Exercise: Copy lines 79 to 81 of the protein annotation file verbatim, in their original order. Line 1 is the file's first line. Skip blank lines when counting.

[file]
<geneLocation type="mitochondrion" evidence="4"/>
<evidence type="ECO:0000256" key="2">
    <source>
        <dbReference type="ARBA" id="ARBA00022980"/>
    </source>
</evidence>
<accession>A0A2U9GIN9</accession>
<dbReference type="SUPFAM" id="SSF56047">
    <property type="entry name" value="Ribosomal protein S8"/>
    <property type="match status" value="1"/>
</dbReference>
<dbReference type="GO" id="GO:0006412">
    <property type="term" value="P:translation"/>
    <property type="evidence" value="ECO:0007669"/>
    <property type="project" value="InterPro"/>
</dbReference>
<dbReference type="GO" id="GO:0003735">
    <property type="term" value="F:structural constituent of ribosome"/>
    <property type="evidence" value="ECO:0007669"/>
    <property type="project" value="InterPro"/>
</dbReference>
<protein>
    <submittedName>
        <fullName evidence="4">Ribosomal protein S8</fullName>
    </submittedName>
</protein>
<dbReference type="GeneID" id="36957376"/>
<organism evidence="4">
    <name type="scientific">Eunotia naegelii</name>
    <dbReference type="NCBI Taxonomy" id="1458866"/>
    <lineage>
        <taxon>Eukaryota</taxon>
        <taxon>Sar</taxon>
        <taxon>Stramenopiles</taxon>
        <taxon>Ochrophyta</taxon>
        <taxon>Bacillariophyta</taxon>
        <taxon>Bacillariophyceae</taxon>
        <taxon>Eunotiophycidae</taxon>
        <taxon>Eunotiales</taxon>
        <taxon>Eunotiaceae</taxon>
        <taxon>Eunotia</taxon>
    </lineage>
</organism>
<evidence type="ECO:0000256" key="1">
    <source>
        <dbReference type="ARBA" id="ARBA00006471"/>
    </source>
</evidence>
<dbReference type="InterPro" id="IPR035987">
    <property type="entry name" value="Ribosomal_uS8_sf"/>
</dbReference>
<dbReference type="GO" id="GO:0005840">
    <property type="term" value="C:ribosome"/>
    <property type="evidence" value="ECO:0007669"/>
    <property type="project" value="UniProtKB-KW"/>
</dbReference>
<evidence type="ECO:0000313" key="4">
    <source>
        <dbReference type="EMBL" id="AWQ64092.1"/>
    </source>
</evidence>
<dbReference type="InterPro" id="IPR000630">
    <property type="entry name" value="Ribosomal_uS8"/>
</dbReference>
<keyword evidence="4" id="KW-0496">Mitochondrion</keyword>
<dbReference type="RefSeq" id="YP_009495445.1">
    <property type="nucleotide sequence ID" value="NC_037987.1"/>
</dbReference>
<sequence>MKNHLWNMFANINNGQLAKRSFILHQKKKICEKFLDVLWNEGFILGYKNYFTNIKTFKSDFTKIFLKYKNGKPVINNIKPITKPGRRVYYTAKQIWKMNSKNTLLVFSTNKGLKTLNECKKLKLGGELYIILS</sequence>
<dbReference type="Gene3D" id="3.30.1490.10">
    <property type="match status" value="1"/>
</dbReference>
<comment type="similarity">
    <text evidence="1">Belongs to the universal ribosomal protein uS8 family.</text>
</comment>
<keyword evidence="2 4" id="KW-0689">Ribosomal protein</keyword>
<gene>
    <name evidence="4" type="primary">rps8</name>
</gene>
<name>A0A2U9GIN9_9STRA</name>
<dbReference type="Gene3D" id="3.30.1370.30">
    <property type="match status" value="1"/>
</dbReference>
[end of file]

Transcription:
</gene>
<name>A0A2U9GIN9_9STRA</name>
<dbReference type="Gene3D" id="3.30.1370.30">